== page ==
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Q&A – John Slattery (Roger Sterling)

In this interview, John Slattery, (Roger Sterling on AMC’s Mad Men) compares directing to football, and describes the strangest thing he’s eaten at a dinner party.

Q: Roger seems to have reached a turning point. What do you think he’s learned about himself?

A: One thing I think he’s learned is that it’s too soon to give up on life…socially and romantically, and as far as work goes too. He lost his account. It was a big blow to him and…he had to figure out how to get his feet back under him, and then that led to the experience of him taking LSD. And I think that altered his consciousness a little bit.

Q: What was it like to shoot the LSD scenes?

A: We shot the bathtub scene two different times. I think it started out with something Matthew Weiner didn’t like about the wallpaper or some part of the set, and he said as long as we’re going to reshoot this, we should think about it differently. We decided that it’s a different kind of change of consciousness. It isn’t like you had too many drinks or you smoked a lot of pot or something. You’re actually seemingly lucid. It’s just that you’re having this experience that’s going all over the place.

Q: Fans are still talking about seeing your rear end in last season’s finale. Are you surprised by the reaction?

A: I think it was funny storytelling and surprising… My family, nothing really gets them at this point. They’re used to me embarrassing them in all kinds of ways.

Q: What’s the strangest thing you’ve ever been offered at a dinner party?

A: I was at a dinner party, and I realized that I had been eating pigeon the whole time. We ate down to the pile of wings and then all these pigeon’s heads were on the plate. This was in Hong Kong and…they’re speaking in Chinese and then I realized — oh, it’s pigeon. And they kept all the heads upright on the bottom of the plate.

VIDEO: Inside Episode 606, “For Immediate Release”

Q: You’re directing two more episodes this season. How have you grown as a director?

A: The playing field has slowed a little bit. They say that with an NFL quarterback, when you first get out there, it’s a blur. And then when you get more experienced, it slows down a little bit, and you realize you have an extra second here and there. It’s a little bit like that, where it’s not all just a blur anymore and I’m not operating with that blanket anxiety that I’m going to screw something up.

Q: What’s been your favorite episode to direct?

A: I’ve had favorite scenes… I like the image of Peggy and Pete in the first episode I did, called “The Rejected.” She’s leaving and getting in the elevator, and our music supervisor set up this great music to play under it, and Pete’s looking at her between this glass door and he’s sort of growing older and she’s hooked up with a younger crowd and is almost getting younger.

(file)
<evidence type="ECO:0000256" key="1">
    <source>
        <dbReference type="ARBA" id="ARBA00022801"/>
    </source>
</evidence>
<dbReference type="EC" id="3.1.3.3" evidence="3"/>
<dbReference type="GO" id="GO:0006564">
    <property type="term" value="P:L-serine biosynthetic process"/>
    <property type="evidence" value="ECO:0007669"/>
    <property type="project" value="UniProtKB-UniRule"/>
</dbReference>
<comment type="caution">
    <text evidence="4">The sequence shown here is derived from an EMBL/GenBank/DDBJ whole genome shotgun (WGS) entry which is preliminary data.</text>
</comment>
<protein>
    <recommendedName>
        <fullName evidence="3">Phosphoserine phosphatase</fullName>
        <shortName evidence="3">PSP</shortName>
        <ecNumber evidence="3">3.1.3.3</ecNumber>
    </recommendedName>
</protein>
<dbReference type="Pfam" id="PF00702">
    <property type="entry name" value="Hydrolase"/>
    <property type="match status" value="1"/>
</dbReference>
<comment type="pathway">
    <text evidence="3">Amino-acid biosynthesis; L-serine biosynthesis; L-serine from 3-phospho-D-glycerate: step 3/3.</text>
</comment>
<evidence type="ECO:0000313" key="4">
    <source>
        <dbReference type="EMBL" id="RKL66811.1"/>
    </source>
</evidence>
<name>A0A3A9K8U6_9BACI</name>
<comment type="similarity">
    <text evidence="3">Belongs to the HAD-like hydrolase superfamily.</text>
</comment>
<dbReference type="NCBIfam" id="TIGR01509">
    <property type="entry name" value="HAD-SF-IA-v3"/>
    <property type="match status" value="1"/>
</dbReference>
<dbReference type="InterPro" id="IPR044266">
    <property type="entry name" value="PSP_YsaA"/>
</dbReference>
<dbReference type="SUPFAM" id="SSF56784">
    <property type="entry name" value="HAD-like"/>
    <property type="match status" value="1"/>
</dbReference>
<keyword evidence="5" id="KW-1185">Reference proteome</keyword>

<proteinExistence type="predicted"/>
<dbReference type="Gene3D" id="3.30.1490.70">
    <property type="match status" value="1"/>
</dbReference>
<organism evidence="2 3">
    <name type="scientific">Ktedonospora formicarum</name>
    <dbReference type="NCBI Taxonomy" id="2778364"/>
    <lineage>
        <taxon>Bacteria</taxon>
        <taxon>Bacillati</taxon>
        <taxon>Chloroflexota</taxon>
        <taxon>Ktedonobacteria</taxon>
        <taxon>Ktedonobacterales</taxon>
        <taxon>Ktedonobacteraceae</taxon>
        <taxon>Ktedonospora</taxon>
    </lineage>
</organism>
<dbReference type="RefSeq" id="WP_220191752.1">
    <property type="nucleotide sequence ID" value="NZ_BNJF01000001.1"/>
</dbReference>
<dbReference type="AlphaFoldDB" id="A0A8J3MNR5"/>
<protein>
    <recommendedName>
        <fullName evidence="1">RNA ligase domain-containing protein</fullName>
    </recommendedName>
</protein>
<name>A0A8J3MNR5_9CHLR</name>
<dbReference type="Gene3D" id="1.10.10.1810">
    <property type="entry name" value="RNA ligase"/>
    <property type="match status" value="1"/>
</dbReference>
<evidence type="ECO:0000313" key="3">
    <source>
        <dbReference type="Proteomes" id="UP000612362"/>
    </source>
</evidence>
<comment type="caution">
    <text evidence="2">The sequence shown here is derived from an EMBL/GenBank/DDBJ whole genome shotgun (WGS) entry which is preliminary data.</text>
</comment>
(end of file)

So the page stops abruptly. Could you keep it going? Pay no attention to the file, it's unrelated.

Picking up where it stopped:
Q: Roger’s rivalry with Pete has been an undercurrent through the seasons. How do you get just the right amount of tension in your scenes together?

A: They are written so differently, and they rub up against each other just naturally… The way that Roger can be fast and loose and can rely on his charm, and Pete doesn’t have the facility with people. They’re just completely different people, different generations, and there’s probably not a hell of a lot of respect.

Q: Do you and Vincent joke about the rivalry off-screen?

A: Vincent Kartheiser is one of my favorite people. The episodes I’ve directed, he’s had a lot to do and he’s just a great guy to work with. He’s so open to trying anything.

Q: Don appears in Roger’s hallucinations. If Jon Hamm appeared to you in your dreams, what would he say?

A: He’d say, “Wake up, dummy!” He’d say something I hadn’t thought of, like usual, something smarter that what I’d come up with, that’s for sure.

Q: You’ll be in the new episodes of Arrested Development… Do you think Roger’s one-liners helped you get the part?

A: Definitely! Matt Weiner, I should give him my check… I walked onto their show and they move really fast. There’s like three cameras going as soon as you walk in the door, and they’re all making it up as they go along… But you just have to realize that they all are really good at what they do over there. So they will either cut it out or they’ll make it look funny to work.

Click here to read an interview with Vincent Kartheiser, who plays Pete Campbell on AMC’s Mad Men.

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